Thinking about Music: An Introduction to the Philosophy of Music

Thinking about Music: An Introduction to the Philosophy of Music

Thinking about Music: An Introduction to the Philosophy of Music

Thinking about Music: An Introduction to the Philosophy of Music

Excerpt

It is always a good idea to be clear about just what it is that one is discussing, but in philosophy it is imperative. The first three chapters of this book are designed to set out the frame of reference for an inquiry: the first task is to present my understanding of what is included in the domains of music, philosophy, art, and aesthetics; the present chapter concludes with a set of basic propositions--themes that will be frequently sounded in the course of this book. Chapter two is a wide-ranging exploration of the types of questions the philosopher might ask with respect to music. Chapter three seeks to define music's place among the arts. After these rather lengthy but necessary preliminaries, the book proceeds to examine the history of ideas about music.

I propose to avoid for now the dangerous task of defining music. This may cause problems, but a definition (as the term implies) has a way of setting boundaries around a target word, and it seems desirable to allow my subject as wide a domain as possible. It will become clear that music, as commonly used, may refer to sounds, a piece of paper, an abstract formal concept, a collective behavior of society, or a single coordinated pattern of neurochemical impulses in the brain. It can be a product or a process. A definition that might satisfy most members of Western society may fail instantly when applied to non-Western musics or music written within the last twenty years. For now let music signify anything that is normally called music.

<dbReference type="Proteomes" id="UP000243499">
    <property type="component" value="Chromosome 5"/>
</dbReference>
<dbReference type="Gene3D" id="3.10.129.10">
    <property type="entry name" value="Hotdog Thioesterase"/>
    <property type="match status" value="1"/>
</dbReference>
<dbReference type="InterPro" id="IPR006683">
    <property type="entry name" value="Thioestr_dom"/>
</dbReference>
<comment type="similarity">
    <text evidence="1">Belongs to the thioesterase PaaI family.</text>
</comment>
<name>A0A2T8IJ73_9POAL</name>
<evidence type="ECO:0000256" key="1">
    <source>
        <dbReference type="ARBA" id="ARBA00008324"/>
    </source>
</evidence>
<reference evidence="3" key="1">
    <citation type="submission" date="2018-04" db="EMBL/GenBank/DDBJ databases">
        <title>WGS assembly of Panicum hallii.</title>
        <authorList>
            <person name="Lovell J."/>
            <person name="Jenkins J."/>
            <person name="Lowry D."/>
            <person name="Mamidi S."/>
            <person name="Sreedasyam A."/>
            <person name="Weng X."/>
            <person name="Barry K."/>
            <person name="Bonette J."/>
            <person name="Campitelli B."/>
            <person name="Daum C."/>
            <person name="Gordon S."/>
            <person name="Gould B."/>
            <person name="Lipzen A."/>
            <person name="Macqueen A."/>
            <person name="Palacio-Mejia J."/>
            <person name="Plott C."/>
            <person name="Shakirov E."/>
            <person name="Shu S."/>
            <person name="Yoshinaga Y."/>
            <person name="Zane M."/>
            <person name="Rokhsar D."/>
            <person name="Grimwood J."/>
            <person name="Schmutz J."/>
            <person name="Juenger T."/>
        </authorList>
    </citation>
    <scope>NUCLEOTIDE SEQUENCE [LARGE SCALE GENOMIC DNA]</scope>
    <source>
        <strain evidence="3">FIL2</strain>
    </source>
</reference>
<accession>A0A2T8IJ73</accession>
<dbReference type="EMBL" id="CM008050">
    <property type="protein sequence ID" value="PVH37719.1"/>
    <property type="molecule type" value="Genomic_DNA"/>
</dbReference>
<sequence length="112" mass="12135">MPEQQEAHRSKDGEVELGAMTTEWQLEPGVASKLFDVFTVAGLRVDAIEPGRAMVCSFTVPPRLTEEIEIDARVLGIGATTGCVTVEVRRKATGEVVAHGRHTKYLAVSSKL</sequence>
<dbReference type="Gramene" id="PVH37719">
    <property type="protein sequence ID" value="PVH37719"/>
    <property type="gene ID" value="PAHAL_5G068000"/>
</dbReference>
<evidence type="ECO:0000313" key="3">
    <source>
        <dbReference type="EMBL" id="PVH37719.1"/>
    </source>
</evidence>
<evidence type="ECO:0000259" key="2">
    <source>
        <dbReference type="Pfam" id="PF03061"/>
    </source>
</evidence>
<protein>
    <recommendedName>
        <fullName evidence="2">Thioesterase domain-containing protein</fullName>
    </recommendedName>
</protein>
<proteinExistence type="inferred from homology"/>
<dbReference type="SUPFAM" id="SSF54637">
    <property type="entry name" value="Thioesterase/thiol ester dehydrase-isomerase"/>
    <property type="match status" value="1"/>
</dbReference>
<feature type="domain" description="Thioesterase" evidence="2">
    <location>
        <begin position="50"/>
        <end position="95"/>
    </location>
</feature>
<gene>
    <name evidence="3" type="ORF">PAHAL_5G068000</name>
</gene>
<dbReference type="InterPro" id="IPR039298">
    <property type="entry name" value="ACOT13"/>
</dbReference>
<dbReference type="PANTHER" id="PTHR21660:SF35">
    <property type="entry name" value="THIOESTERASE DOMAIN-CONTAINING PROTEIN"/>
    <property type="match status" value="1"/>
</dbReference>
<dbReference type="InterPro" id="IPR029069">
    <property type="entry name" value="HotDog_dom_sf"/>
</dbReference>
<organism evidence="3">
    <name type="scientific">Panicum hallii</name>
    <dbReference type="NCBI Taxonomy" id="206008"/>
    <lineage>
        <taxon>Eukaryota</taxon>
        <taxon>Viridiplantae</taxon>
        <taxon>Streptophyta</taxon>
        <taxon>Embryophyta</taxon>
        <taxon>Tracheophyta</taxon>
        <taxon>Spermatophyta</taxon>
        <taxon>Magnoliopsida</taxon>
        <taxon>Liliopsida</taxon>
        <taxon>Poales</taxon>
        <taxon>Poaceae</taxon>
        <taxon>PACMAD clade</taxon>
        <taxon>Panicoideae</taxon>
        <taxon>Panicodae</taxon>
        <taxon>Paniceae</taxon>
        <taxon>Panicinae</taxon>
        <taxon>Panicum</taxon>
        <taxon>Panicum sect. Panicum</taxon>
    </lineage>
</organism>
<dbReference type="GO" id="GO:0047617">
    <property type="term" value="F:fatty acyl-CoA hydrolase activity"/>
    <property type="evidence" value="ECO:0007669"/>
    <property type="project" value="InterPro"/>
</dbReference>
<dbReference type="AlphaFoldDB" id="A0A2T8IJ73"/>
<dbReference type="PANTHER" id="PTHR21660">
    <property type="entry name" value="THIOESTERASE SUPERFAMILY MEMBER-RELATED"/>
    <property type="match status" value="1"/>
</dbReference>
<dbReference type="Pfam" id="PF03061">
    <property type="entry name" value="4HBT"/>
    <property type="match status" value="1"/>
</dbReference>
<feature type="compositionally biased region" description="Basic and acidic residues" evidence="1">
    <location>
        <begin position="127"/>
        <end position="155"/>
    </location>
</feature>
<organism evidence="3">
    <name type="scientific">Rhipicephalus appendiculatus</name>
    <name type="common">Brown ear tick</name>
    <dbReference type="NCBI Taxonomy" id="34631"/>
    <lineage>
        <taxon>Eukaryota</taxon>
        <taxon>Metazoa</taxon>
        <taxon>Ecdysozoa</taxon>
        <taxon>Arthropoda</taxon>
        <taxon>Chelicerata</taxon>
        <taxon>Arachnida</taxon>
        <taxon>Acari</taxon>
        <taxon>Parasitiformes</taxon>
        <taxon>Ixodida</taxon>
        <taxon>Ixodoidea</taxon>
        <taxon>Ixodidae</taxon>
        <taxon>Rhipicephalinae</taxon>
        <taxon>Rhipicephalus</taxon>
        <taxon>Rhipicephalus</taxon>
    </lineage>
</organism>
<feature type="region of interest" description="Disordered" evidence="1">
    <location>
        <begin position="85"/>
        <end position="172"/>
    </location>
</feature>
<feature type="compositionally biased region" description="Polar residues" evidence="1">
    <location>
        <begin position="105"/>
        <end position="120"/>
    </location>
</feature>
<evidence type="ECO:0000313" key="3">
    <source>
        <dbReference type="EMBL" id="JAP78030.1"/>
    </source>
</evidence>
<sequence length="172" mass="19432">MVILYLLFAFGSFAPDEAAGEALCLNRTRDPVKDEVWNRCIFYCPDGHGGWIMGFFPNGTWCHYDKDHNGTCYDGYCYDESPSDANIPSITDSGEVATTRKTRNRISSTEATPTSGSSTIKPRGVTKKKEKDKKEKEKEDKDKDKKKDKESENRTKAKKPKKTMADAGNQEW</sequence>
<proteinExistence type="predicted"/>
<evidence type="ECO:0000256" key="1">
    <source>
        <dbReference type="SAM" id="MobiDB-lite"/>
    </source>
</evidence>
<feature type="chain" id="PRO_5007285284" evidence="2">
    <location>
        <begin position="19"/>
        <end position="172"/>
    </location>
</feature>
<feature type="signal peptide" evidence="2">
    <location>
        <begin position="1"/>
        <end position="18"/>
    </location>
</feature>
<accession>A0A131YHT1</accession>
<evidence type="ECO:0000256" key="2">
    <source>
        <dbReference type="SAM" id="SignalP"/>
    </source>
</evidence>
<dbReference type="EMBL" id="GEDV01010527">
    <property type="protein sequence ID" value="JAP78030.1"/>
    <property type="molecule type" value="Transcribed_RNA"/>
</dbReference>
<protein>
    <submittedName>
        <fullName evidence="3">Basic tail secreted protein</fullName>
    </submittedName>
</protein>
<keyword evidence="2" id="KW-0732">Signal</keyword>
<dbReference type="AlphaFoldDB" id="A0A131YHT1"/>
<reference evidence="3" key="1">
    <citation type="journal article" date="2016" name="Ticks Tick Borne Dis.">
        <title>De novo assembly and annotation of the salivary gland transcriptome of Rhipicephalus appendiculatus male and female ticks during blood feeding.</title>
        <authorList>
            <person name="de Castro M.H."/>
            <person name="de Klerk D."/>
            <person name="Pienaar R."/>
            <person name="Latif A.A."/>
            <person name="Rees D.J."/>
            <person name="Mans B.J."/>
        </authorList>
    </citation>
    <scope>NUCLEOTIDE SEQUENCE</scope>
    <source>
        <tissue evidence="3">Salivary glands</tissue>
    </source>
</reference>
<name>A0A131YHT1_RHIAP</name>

The literal definition of the word philosophy is familiar: from the . . .

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